Friday, July 14, 2017

Brick Columns in Warren County

It's not difficult to spot similarities between, say, the boxy braced-frame (and log) farmhouses of Wayne County and dwellings in southeastern Pennsylvania's Amish heartland, but finding direct connections between Ohio buildings and their East-Coast antecedents is a more arduous task. Still, some have managed it. Frary traces floral woodwork in one Western Reserve farmhouse to a home in rural Maine, and Asher Benjamin's designs are duplicated in countless structures — residential, commercial, and public alike. I suspect that most comparisons between individual buildings are, in all likelihood, mistaken, but the temptation remains.

In suburbanizing Hamilton Township, Warren County (one of Ohio's finest counties, if I may say so), are two Federal-era residences with peculiar similarities to at least one Virginia plantation home. One stands on Schlottman Road, just north of the township's southern boundary and a stone's throw from Benjamin Butterworth's hillside farmhouse (1815); the other sits on a sloping, stream-side lot, south of Maineville (a community founded, as its name suggests, by ex-citizens of New England's northeasternmost state).

The Schlottman Road house was owned, during the nineteenth century's second quarter, by members of the Hill family, but its exact history is murky. The building's facade is standard transitional Federal–Grecian fare — five bays in width, with a narrow frieze board, trabeated doorway, and rectangular stone lintels and sills. What lies behind the facade is a bit odder. Unlike most "I" houses (dwellings multiple rooms in width, but only one in depth), the Hill House features an additional row of rooms, which allow for extra fireplaces and a two-story inset porch (now enclosed), and which lend the house a "saltbox" roofline.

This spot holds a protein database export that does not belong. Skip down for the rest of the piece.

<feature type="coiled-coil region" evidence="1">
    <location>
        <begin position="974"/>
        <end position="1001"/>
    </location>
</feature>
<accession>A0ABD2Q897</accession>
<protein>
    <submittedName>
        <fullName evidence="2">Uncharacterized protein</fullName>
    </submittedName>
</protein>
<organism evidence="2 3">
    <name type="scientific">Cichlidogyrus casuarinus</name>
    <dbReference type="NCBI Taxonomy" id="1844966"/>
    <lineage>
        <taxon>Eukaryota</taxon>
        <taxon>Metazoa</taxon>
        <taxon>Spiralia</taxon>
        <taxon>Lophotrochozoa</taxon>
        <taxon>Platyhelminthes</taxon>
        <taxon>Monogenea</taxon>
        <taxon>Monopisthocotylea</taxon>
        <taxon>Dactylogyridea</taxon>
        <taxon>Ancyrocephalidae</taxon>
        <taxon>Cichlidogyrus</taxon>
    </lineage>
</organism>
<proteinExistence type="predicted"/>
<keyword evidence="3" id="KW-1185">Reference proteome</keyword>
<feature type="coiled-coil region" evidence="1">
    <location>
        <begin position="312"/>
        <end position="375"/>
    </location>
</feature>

The Hill House (WAR-631-11), supposedly constructed in 1817; expanded circa 1845. Photo from the Warren County Auditor's website.

At the home's rear, though, is its truly intriguing feature. Extending from the two-story section is a one-and-a-half-story wing (not an oddity in itself), constructed of Flemish-bond brick. According to local lore, this wing predates the "I" portion by several decades — a claim I'm more than willing to believe. A two-bay section of this wing is recessed, and the resulting porch is supported by polygonal brick columns with blocky capitals and plinths. Clunky though they may be, these columns are distinctive. Ohio has a plethora of recessed porches, but few — if any — use brick as a supporting material (though I know of two arcaded porches in Lawrence County).

The home's rear (more interesting, I think, than its facade). The 1817 section lies to the right. Note the fieldstone springhouse. Photo from the Warren County Auditor's website.

Campbell County, Virginia's Green Hill Plantation, built about 1800, features a similar porch. As might be expected, Green Hill's columns are more sensitively handled; they're round, rather than polygonal, and they're topped with more typologically accurate capitals and plinths. Unfortunately, some of the many outbuildings and dependencies which once encircled Green Hill have disappeared, but the house remains, thank goodness.

Porch, Green Hill (circa 1800); Long Island vicinity, Campbell County, Virginia. Photo from the Historic American Buildings Survey collection. Photographer and date unknown.

A few miles northeast of the Hill House; in Warren County, Ohio; stands a second dwelling — this one omitted from the Ohio History Inventory — with a brick-columned porch. In this case, the porch is two stories in height, and, instead of being tucked into a rear wing, it boldly graces the facade. The columns are circular (rather than polygonal), but their capitals are no more elegant than the Hill House's. An 1875 property atlas lists a J.E. Murdock as the farm's owner. Murdock's family lent its name to a crossroads community just south of the residence.

Murdock House; circa 1835 (?). Photo from the Warren County Auditor's website.

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